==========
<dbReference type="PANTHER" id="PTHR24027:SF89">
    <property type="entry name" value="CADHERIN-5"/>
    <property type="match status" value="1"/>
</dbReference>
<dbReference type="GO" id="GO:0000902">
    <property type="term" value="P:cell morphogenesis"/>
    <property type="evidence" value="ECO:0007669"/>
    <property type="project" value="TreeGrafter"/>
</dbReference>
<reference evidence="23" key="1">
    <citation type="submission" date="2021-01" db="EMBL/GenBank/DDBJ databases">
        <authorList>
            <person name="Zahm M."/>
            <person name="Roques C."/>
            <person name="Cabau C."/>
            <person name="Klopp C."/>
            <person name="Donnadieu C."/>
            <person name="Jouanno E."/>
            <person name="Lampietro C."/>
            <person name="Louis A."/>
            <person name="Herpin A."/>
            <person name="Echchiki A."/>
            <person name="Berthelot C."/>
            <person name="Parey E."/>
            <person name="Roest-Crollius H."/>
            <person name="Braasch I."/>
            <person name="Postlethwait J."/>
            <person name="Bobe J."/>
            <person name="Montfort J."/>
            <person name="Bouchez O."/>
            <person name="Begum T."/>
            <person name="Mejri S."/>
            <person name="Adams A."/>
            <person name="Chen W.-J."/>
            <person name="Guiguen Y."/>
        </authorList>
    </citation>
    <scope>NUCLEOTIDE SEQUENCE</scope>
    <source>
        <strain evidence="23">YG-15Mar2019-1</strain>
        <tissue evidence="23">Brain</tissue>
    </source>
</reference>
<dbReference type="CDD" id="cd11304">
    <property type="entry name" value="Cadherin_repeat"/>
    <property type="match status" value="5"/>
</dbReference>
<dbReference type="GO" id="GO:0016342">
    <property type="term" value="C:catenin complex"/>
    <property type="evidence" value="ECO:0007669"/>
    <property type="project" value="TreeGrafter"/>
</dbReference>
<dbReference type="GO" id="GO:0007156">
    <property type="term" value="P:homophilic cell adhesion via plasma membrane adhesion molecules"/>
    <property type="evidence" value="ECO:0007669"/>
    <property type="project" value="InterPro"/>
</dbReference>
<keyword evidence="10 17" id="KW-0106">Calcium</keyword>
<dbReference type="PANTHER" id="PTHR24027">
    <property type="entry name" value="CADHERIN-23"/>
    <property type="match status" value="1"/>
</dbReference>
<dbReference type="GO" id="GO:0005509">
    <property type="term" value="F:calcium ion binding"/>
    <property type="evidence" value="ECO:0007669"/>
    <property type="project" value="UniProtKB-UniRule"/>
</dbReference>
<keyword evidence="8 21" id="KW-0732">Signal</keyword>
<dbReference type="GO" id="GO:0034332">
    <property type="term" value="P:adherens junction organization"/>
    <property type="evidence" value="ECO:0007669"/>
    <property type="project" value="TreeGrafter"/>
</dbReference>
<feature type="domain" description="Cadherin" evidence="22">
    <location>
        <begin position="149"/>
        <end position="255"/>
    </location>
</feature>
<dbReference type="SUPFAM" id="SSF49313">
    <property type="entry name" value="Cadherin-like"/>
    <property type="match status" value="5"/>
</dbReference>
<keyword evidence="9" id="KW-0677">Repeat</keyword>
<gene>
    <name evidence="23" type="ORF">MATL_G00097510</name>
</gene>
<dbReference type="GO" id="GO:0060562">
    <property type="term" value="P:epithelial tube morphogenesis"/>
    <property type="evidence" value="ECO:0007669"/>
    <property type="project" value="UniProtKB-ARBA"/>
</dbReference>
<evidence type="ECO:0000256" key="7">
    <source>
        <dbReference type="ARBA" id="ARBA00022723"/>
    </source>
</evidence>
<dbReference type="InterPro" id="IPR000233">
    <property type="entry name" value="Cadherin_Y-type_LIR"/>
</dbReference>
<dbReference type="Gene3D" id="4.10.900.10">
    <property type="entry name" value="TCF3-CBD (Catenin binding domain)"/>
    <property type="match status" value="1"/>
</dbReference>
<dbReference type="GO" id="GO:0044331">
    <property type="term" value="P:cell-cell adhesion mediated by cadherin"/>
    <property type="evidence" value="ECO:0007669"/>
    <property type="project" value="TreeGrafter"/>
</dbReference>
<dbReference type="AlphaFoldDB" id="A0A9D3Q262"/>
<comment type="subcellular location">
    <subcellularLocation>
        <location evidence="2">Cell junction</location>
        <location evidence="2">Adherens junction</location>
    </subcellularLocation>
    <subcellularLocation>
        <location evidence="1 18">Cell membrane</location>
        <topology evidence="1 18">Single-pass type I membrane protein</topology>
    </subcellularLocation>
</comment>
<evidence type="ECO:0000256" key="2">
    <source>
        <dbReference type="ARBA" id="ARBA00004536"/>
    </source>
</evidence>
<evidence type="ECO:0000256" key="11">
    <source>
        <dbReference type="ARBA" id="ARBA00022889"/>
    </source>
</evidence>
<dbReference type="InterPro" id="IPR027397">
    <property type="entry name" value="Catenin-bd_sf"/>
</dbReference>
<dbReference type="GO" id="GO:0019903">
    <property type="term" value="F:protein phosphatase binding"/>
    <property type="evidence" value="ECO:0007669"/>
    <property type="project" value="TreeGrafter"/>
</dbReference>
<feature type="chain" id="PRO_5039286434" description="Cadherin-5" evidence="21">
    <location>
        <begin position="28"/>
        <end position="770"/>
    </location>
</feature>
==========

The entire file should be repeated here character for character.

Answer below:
<dbReference type="PANTHER" id="PTHR24027:SF89">
    <property type="entry name" value="CADHERIN-5"/>
    <property type="match status" value="1"/>
</dbReference>
<dbReference type="GO" id="GO:0000902">
    <property type="term" value="P:cell morphogenesis"/>
    <property type="evidence" value="ECO:0007669"/>
    <property type="project" value="TreeGrafter"/>
</dbReference>
<reference evidence="23" key="1">
    <citation type="submission" date="2021-01" db="EMBL/GenBank/DDBJ databases">
        <authorList>
            <person name="Zahm M."/>
            <person name="Roques C."/>
            <person name="Cabau C."/>
            <person name="Klopp C."/>
            <person name="Donnadieu C."/>
            <person name="Jouanno E."/>
            <person name="Lampietro C."/>
            <person name="Louis A."/>
            <person name="Herpin A."/>
            <person name="Echchiki A."/>
            <person name="Berthelot C."/>
            <person name="Parey E."/>
            <person name="Roest-Crollius H."/>
            <person name="Braasch I."/>
            <person name="Postlethwait J."/>
            <person name="Bobe J."/>
            <person name="Montfort J."/>
            <person name="Bouchez O."/>
            <person name="Begum T."/>
            <person name="Mejri S."/>
            <person name="Adams A."/>
            <person name="Chen W.-J."/>
            <person name="Guiguen Y."/>
        </authorList>
    </citation>
    <scope>NUCLEOTIDE SEQUENCE</scope>
    <source>
        <strain evidence="23">YG-15Mar2019-1</strain>
        <tissue evidence="23">Brain</tissue>
    </source>
</reference>
<dbReference type="CDD" id="cd11304">
    <property type="entry name" value="Cadherin_repeat"/>
    <property type="match status" value="5"/>
</dbReference>
<dbReference type="GO" id="GO:0016342">
    <property type="term" value="C:catenin complex"/>
    <property type="evidence" value="ECO:0007669"/>
    <property type="project" value="TreeGrafter"/>
</dbReference>
<dbReference type="GO" id="GO:0007156">
    <property type="term" value="P:homophilic cell adhesion via plasma membrane adhesion molecules"/>
    <property type="evidence" value="ECO:0007669"/>
    <property type="project" value="InterPro"/>
</dbReference>
<keyword evidence="10 17" id="KW-0106">Calcium</keyword>
<dbReference type="PANTHER" id="PTHR24027">
    <property type="entry name" value="CADHERIN-23"/>
    <property type="match status" value="1"/>
</dbReference>
<dbReference type="GO" id="GO:0005509">
    <property type="term" value="F:calcium ion binding"/>
    <property type="evidence" value="ECO:0007669"/>
    <property type="project" value="UniProtKB-UniRule"/>
</dbReference>
<keyword evidence="8 21" id="KW-0732">Signal</keyword>
<dbReference type="GO" id="GO:0034332">
    <property type="term" value="P:adherens junction organization"/>
    <property type="evidence" value="ECO:0007669"/>
    <property type="project" value="TreeGrafter"/>
</dbReference>
<feature type="domain" description="Cadherin" evidence="22">
    <location>
        <begin position="149"/>
        <end position="255"/>
    </location>
</feature>
<dbReference type="SUPFAM" id="SSF49313">
    <property type="entry name" value="Cadherin-like"/>
    <property type="match status" value="5"/>
</dbReference>
<keyword evidence="9" id="KW-0677">Repeat</keyword>
<gene>
    <name evidence="23" type="ORF">MATL_G00097510</name>
</gene>
<dbReference type="GO" id="GO:0060562">
    <property type="term" value="P:epithelial tube morphogenesis"/>
    <property type="evidence" value="ECO:0007669"/>
    <property type="project" value="UniProtKB-ARBA"/>
</dbReference>
<evidence type="ECO:0000256" key="7">
    <source>
        <dbReference type="ARBA" id="ARBA00022723"/>
    </source>
</evidence>
<dbReference type="InterPro" id="IPR000233">
    <property type="entry name" value="Cadherin_Y-type_LIR"/>
</dbReference>
<dbReference type="Gene3D" id="4.10.900.10">
    <property type="entry name" value="TCF3-CBD (Catenin binding domain)"/>
    <property type="match status" value="1"/>
</dbReference>
<dbReference type="GO" id="GO:0044331">
    <property type="term" value="P:cell-cell adhesion mediated by cadherin"/>
    <property type="evidence" value="ECO:0007669"/>
    <property type="project" value="TreeGrafter"/>
</dbReference>
<dbReference type="AlphaFoldDB" id="A0A9D3Q262"/>
<comment type="subcellular location">
    <subcellularLocation>
        <location evidence="2">Cell junction</location>
        <location evidence="2">Adherens junction</location>
    </subcellularLocation>
    <subcellularLocation>
        <location evidence="1 18">Cell membrane</location>
        <topology evidence="1 18">Single-pass type I membrane protein</topology>
    </subcellularLocation>
</comment>
<evidence type="ECO:0000256" key="2">
    <source>
        <dbReference type="ARBA" id="ARBA00004536"/>
    </source>
</evidence>
<evidence type="ECO:0000256" key="11">
    <source>
        <dbReference type="ARBA" id="ARBA00022889"/>
    </source>
</evidence>
<dbReference type="InterPro" id="IPR027397">
    <property type="entry name" value="Catenin-bd_sf"/>
</dbReference>
<dbReference type="GO" id="GO:0019903">
    <property type="term" value="F:protein phosphatase binding"/>
    <property type="evidence" value="ECO:0007669"/>
    <property type="project" value="TreeGrafter"/>
</dbReference>
<feature type="chain" id="PRO_5039286434" description="Cadherin-5" evidence="21">
    <location>
        <begin position="28"/>
        <end position="770"/>
    </location>
</feature>